HAJI MAJI


Amoy Instrumental
June 28, 2008, 10:44 am
Filed under: Amoy Opera, Instrumental | Tags: , , , ,

Amoy is in the Southeastern province of Fujian, across the strait from Taiwan. The language and culture are closely related to that of Taiwan. Here’s an Amoy Opera instrumental on a label I’ve never seen before. The name of the label translates as something like “Country Love Company”, or maybe more accurately “Patriotsim”, as one commentor has noted below . The music sounds very much like Taiwanese Opera (coming soon in a future post).

>Ai-Guo (Patriotic) 5318a

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ENTER THE DRAGON
March 1, 2008, 1:50 pm
Filed under: cantonese opera | Tags: , ,

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Possibly my favorite Chinese recordings can be found in the Columbia 57000 series. With their red or green labels and iconic dragon, these records are full of beautiful old time Cantonese opera. The only problem is finding them in decent condition, they are quite old and always seem to have been played to death. This recording features some really amazing singing.

(note: The “G” side of this record had a destroyed label, so I’m showing the filpside label)

>COLUMBIA 57700G



THE MYSTERIOUS HANOVER LABEL

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Here’s a beautiful Cantonese recording. I love this old style which is sparse but with a great rhythmic groove. Many people think of Chinese Opera as being very arrhythmic, and it certainly can be, but this record and many others are played in the same way fiddle music is played all over the world, with a steady pulse.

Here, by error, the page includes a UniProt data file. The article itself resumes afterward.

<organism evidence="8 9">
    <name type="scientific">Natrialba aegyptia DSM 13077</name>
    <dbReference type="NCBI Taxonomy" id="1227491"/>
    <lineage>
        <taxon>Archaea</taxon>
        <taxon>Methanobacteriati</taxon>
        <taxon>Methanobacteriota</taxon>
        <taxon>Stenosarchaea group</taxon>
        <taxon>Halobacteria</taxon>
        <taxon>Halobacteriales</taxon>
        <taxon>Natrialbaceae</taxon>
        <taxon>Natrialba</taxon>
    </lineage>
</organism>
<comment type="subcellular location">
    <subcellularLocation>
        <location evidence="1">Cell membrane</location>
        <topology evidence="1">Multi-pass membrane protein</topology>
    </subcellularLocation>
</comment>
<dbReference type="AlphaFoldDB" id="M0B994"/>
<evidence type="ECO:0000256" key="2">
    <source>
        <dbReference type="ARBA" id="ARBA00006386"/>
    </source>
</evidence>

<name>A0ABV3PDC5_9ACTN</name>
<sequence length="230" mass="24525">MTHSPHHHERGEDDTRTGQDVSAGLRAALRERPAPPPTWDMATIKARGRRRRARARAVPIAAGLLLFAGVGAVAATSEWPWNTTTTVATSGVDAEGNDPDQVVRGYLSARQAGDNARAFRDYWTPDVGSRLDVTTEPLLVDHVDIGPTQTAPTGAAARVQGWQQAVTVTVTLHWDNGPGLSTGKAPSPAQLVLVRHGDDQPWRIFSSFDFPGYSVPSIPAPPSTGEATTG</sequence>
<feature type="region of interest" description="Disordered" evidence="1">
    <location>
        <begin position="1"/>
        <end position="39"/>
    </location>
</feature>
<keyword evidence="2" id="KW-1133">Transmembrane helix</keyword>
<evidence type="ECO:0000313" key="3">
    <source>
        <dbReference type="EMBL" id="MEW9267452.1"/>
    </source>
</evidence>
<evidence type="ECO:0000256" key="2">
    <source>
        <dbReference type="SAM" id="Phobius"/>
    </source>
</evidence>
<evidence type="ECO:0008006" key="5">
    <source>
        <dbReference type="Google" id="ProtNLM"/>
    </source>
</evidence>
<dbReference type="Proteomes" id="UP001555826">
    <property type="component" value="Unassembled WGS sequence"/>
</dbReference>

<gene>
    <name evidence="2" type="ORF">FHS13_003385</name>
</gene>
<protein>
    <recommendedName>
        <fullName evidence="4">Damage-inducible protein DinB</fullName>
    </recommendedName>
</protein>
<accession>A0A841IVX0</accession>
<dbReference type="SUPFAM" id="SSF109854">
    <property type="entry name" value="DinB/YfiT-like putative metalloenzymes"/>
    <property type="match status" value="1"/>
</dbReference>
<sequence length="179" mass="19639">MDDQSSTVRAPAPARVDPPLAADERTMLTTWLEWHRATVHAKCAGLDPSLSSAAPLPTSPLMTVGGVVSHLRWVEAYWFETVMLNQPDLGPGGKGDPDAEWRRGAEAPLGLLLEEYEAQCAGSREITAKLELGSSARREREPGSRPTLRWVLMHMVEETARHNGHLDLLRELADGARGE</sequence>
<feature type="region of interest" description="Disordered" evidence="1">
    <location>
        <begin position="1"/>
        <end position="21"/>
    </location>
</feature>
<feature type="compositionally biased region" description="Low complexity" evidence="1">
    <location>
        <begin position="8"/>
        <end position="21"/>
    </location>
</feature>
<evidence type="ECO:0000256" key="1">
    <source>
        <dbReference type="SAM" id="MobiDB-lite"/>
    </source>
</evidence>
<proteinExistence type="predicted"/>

According to the label, this is a Hua Dan role performed by Xiao Hong Xin. Dan is the name for female roles in China, Hua Dan being one of half a dozen common female roles. Hua Dan is a younger, coquettish female who usually accompanies a Gui Men Dan, a virtuous older Lady, exemplified by the superstar Mei Lan Fang. Often these roles were performed by men, but I believe that Xiao Hong Xin is a woman. (Thanks to David Du for translations).

Thanks to the erudite JW over at Excavated Shellac the mystery is cleared up…the label is actually called “Hindenburg” with a picture of General Paul von Hindenburg, President of Germany (1925-1934) as the trademark. My apologies to the General for mistaking him for Kaiser Wilhelm! Hindenburg, Pagoda and Polyphon were under the umbrella of Deutsche-Grammophon.
“Mech. Copt. 1927” is stamped in the shellac.

Info from Tan Sooi Beng’s article “The 78 RPM Record Industry in Malaya Prior to World War II” (Asian Music 28/1 (1996)).

>HANNOVER V240a



AMOY OPERA FROM FUJIAN

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Welcome back, Dear Reader, for another dose of of exceedingly obscure Chinese Opera. This time we have an example of Amoy Opera on the His Master’s Voice label. Amoy (aka Hokkien) is a language/dialect from the Southern Chinese province of Fujian, which neighbors the Guangdong province, the origin of our last posting of Teochew Opera. Amoy is directly across the strait from Taiwan and the language and music are basically the same. Like the Teochew people, the Fujian people emigrated to many parts of Southeast Asia, taking their music and language with them. Forms of this opera style are still popular in the region today.

A bit noisy at first, but it clears up…Enjoy!

>HMV 24-12941



TEOCHEW OPERA FROM SOUTHERN CHINA

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Here’s a beautiful and hypnotic Teochew Opera on the obscure Tiger label. Teochew is a Chinese dialect from the Guangdong region of Southern China. The Teochew music bears more resemblance to Southeast Asian music than other Chinese opera forms, especially the Peking opera (in fact, this was recorded in Thailand according to one of our readers, see comments for further info). This record is a great example of the measured rhythm and clear melody of the Teochew style, with little of the wild percussive effects of the Peking style. During the 18th-20th centuries there was much emigration from Guangdong into Thailand, Malaysia, Singapore and elsewhere in the region and a healthy Teochew Opera scene existed in those places until recently.